Repeat sequences and codon usage bias

Codon usage bias in coding sequences of each plastome was analysed in codonW [23]. The results of relative synonymous codon usage (RSCU) were used to analyse the preference patterns of each sample relative to the entire set of H. citrina plastomes. The significance of differences in RSCU values was calculated using IBM SPSS Statistics 26 (SPSS Inc., Chicago, USA) using the Wilcoxon rank sum test. Tandem repeats in each plastome were identified using the Tandem Repeats Finder (TRF) [24] with default parameters. SSRs and repetitive sequences of all plastomes were analysed statistically using and Reputer [25]. One IR was ignored during repeat identification to avoid including these known repeat sequences in the final analyses.

Population structure and phylogenetic analysis

All assembled complete plastome sequences were aligned by MAFFT 7 [26] with parameters set to default. The previously described aligned sequences were scanned using DnaSP 6 [27] to identify variant sites between different samples. The reference plastome used in this analysis was the Hemerocallis citrina cultivar ‘Datong Huanghua’. The positions of the genes with nucleotide variant sites were used for analysis and the types of variants were analysed in SnpEff [28]. Statistics and visualization of variant loci in different plastomes were performed in Microsoft Excel 2019 (Microsoft Corporation, USA). Based on the complete plastome dataset, population structure was inferred for all samples of H. citrina using ADMIXTURE 1.3 [29] with default settings and K values ranging from 1 to 10. The K value corresponding to the lowest CV value in the ADMIXTURE results was interpreted as the optimal K value. To perform phylogenetic analysis, an ML tree was reconstructed based on the complete plastome sequences using IQtree 2.1 [30] under the best model_BIC:UNREST+FO + R10 determined by the built-in ModelFinder Module.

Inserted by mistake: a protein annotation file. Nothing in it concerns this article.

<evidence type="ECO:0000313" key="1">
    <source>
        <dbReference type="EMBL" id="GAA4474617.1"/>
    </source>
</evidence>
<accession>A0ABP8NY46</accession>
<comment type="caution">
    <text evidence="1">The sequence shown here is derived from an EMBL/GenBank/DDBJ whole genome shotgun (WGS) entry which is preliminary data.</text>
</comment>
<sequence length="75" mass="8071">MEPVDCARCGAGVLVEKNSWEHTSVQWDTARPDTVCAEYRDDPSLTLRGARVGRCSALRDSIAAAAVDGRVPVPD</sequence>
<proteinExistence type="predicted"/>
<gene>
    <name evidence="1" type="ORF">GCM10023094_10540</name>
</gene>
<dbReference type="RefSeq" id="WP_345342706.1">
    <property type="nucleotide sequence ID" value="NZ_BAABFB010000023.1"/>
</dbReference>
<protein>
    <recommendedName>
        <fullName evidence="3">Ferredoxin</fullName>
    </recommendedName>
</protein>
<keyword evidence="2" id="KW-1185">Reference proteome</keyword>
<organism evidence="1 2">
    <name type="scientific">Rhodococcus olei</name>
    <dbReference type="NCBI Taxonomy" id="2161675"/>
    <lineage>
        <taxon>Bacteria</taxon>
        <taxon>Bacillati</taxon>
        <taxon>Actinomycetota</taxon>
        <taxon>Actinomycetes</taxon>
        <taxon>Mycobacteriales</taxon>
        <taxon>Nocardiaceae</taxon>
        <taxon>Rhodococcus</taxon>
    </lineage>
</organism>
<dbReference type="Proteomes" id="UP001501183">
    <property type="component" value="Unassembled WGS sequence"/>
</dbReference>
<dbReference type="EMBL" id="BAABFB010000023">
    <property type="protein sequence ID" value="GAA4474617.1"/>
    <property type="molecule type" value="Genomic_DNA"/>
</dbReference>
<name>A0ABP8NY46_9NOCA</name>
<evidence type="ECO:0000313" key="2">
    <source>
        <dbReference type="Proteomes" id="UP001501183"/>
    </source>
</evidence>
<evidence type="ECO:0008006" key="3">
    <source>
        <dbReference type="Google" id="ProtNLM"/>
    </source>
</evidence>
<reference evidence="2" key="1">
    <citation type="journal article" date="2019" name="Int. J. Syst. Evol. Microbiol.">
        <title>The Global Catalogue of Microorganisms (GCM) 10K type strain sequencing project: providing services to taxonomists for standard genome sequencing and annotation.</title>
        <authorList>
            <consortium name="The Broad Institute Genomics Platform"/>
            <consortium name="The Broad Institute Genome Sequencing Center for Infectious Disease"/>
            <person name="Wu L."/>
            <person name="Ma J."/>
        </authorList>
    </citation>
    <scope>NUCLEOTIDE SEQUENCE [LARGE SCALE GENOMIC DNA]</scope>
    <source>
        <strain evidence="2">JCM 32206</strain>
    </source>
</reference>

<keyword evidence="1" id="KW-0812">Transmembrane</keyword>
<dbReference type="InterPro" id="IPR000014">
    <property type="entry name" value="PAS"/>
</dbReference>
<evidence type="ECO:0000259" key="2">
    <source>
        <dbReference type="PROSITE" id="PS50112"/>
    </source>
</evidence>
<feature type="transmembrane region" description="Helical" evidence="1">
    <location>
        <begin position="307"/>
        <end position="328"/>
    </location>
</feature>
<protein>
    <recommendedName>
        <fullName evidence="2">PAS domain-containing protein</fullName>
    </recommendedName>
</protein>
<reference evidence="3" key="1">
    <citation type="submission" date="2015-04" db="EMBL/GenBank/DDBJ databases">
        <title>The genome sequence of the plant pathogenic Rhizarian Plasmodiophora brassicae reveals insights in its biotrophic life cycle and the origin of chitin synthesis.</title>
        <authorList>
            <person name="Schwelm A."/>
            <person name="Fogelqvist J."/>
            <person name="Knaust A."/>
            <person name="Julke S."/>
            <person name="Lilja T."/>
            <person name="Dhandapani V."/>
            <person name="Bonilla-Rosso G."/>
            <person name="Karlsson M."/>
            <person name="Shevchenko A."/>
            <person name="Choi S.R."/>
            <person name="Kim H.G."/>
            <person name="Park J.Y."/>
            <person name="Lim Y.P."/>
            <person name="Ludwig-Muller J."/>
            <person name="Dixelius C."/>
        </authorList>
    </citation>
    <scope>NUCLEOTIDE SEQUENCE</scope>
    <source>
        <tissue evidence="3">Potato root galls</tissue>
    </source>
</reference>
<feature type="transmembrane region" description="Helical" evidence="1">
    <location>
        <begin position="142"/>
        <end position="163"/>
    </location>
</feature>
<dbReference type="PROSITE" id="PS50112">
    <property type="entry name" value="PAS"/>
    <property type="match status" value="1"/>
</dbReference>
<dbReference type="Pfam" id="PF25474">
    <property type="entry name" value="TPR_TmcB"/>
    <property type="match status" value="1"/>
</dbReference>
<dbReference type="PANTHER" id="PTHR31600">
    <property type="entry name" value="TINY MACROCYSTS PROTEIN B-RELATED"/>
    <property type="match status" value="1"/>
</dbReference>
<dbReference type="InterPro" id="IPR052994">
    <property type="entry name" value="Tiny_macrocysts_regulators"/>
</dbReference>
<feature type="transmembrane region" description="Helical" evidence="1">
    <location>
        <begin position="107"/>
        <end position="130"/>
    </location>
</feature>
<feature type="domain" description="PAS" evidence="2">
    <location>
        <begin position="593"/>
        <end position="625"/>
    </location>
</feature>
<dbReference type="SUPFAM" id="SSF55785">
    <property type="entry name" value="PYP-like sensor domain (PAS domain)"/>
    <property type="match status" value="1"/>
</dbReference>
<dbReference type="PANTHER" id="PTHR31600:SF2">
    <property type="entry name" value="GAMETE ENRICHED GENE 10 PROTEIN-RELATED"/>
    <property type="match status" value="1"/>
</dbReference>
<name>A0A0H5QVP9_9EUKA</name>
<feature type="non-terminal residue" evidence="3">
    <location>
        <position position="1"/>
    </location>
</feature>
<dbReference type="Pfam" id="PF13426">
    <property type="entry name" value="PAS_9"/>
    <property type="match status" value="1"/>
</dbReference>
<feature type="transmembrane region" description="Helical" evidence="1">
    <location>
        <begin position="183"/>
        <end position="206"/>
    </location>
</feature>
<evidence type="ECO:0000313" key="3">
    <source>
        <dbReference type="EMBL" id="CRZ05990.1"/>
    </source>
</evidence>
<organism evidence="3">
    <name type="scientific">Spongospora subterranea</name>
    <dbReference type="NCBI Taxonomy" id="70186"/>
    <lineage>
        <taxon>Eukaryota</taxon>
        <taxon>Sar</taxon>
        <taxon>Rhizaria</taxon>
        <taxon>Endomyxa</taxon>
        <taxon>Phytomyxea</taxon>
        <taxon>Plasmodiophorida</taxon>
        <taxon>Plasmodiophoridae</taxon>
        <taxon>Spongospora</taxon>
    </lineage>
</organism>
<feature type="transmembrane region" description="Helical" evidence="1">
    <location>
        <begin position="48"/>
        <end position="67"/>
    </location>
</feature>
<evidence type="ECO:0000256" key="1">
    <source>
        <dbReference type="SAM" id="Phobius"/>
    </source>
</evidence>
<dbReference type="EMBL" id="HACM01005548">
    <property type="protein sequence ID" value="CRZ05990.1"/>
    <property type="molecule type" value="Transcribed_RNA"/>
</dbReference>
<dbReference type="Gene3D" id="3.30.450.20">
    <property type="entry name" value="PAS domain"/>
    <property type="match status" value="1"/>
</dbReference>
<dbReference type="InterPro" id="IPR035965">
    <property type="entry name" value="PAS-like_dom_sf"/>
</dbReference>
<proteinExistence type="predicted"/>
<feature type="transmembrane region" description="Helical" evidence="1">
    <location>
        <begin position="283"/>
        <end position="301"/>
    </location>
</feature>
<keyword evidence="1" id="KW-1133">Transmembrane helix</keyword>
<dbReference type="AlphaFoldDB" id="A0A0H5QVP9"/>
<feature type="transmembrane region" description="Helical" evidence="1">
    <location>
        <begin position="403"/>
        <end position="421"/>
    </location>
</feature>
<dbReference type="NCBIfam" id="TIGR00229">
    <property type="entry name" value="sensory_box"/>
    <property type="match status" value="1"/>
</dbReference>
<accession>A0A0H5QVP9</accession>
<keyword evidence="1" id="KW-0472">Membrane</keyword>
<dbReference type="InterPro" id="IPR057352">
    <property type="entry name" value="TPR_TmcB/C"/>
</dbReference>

Haplotype and genetic diversity analyses

After the exclusion of indel sites based on corrected alignments, plastome haplotypes were determined by DNAsp 6 [27]. Haplotype networks were produced and plotted using Popart v1.7 [31] based on the median joining method to study the haplotype genealogical relationships of all samples. Image rendering and editing were performed in Adobe Illustrator software (Adobe Systems Incorporated, USA) on Popart output plots to facilitate easier interpretation of the results. Nucleotide diversity (π), haplotype diversity (Hd) and genetic differentiation (Fst) were calculated for the resolved lineages using DnaSP 6 [27] to assess and infer genetic diversity between and within different genetic clusters. Principal component analysis (PCA) was performed on all samples using TASSEL 5.0 [32], and the results obtained were visualized in Origin2021 (OriginLab Inc., Massachusetts, USA).